In our study, one patient (patient 4) had an increase in the HIV viral load while another (patient 8; no viral load available at baseline) also had a very high viral load after antibiotic therapy. Patient 8 was known with HIV before BU diagnosis but was not adherent to ART. Further questioning revealed the patient doubted the HIV diagnosis, so was re-counselled and tested for reconfirmation followed by subsequent re-enrolment in ART clinic after completion of BU treatment. The very high viral load post BU treatment may be reflective of non-compliance which has the potential to lead to the development of drug-resistant HIV strains. Patient 4 had antiretroviral therapy (ART) initiated rather late due to refusal to enrol in the HIV clinic. The initial challenges encountered with the enrolment of these patients in the ART programme was probably indicative of a significant mental health burden; the assistance of appropriate mental health expert was sought and this helped resolve the difficulties. This also highlights the need to evaluate further the burden of mental health in BU patients especially those with BU+HIV+ coinfection.

There were challenges with the initiation of ART in the BU+HIV+ coinfected patients resulting in the start of ART occurring at different times in different patients. Patients had to enrol in HIV clinics which were distant from the BU clinics. Such logistical and programmatic challenges present obstacles for these patients in accessing care and may further hamper adherence to treatment for both BU and HIV infections. Such challenges in the management of BU-HIV coinfection are not peculiar to the current study. In a previous study [13], some patients were referred to ART centres away from the centre of the study only after BU lesions had healed after some 6 months of follow-up because no ART centre was established at the district hospital at the time of management. This calls for efforts to better integrate the care of patients with BU-HIV coinfection.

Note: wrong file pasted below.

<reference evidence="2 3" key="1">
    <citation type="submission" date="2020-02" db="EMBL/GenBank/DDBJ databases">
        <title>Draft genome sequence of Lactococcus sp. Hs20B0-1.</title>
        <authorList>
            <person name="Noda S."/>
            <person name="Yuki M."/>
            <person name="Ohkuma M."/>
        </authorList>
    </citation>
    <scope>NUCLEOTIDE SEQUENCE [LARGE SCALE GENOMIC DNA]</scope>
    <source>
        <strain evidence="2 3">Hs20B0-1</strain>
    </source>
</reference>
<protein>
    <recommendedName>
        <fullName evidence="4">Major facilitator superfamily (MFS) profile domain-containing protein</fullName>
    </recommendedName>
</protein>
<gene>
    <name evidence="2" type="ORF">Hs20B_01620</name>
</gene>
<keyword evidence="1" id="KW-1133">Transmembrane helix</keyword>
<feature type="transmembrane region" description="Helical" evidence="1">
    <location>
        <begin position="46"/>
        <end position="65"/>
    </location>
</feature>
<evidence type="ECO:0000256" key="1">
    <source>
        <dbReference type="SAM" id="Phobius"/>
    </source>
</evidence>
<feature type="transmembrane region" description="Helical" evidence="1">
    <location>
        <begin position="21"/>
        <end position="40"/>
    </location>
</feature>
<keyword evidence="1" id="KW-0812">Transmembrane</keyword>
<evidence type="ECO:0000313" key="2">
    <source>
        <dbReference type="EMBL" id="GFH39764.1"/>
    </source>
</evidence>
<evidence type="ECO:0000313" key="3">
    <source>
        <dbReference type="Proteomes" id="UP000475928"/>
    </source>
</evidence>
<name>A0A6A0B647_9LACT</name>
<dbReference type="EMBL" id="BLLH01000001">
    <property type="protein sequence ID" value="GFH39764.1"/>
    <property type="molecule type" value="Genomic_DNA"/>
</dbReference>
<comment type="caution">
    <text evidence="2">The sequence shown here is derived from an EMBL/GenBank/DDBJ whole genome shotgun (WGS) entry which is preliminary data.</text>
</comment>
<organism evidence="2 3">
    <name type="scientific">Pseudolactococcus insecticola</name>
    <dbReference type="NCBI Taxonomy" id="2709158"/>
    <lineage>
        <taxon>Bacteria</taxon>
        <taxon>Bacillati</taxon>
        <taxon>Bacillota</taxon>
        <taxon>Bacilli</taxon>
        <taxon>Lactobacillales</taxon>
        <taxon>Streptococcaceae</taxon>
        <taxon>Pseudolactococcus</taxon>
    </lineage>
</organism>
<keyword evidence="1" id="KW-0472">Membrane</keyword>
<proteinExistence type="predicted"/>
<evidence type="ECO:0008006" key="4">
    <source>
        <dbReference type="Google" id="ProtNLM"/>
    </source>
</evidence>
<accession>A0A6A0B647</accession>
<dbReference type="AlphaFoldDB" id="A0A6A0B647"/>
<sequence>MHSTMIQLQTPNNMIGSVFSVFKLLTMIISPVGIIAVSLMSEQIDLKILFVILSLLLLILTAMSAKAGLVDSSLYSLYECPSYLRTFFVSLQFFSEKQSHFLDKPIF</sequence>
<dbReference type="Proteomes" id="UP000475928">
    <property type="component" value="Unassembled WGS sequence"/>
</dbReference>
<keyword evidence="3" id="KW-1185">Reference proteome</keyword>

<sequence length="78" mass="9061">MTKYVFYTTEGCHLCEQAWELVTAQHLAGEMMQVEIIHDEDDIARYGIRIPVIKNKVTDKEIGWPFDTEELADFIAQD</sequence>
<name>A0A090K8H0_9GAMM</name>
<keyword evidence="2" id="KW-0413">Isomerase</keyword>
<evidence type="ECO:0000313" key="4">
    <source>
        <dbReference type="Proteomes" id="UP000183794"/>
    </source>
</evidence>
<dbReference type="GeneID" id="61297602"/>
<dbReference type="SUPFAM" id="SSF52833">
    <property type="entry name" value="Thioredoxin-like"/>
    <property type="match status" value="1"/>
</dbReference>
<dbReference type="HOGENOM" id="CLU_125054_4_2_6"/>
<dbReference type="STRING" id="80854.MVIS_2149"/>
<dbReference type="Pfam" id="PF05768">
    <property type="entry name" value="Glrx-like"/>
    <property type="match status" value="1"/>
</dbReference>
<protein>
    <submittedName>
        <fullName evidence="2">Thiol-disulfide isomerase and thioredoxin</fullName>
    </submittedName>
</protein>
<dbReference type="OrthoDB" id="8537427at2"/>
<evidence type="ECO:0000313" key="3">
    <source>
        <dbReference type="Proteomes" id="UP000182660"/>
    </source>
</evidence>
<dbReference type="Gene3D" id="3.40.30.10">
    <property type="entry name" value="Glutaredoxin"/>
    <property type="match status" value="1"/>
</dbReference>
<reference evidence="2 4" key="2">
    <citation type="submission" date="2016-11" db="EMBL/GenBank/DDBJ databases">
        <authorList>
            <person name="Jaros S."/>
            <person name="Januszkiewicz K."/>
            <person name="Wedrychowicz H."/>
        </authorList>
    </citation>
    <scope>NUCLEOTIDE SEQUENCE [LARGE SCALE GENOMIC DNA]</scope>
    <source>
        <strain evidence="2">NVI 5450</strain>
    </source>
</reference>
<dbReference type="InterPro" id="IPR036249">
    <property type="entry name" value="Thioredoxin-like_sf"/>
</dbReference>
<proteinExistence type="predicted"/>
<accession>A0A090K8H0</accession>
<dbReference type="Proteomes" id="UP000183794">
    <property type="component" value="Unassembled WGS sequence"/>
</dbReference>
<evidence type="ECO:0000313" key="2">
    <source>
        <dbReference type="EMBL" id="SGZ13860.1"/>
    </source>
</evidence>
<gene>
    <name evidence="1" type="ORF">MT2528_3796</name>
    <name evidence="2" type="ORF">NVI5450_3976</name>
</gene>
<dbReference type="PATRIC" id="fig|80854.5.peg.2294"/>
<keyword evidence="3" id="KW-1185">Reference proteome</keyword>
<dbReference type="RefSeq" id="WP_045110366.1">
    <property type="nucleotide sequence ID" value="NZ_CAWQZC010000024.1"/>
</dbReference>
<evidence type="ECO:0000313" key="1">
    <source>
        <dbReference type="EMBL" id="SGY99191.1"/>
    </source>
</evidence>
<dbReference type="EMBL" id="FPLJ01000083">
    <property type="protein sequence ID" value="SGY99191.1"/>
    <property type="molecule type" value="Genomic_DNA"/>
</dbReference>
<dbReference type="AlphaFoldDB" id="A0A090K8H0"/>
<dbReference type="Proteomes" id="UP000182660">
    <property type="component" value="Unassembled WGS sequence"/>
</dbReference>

The prevalence of HIV-HBV and HIV-HCV coinfection in Ghana are 13 and 3.6% respectively [40]. In this study, 1 patient was BU-HIV-HBV positive with another one being BU-HIV-HCV positive. Immune response and haemoglobin levels were not different among the BU-HIV positive regardless of the Hepatitis B or C status before and after treatment in this study. Anaemia was reported among BU-HIV coinfected patients in a previous study [32]. The low haemoglobin levels observed in some BU+HIV+ coinfected patients after antibiotic treatment for BU was likely related to delayed initiation of ART.

The burden of BU-HIV disease was shown in IFN-γ production where age-matched BU-HIV negative cases mounted significantly higher responses compared to BU-HIV coinfected cases. This difference in IFN-γ responses may be attributed to the impact of HIV on the immune system of BU patients. After BU antibiotic therapy, there was a slightly non-significant improvement in the IFN-γ response of the BU-HIV coinfected patients. It is known in BU immunology that TH1 response improves after treatment [29, 30] therefore HIV infection may have a bigger impact on the overall immune status of the coinfected patients.

The small sample size and inability to measure CD4 counts in patients at baseline notwithstanding, our study contributes important data on BU-HIV coinfection and highlights the need for further research in this area.

Conclusion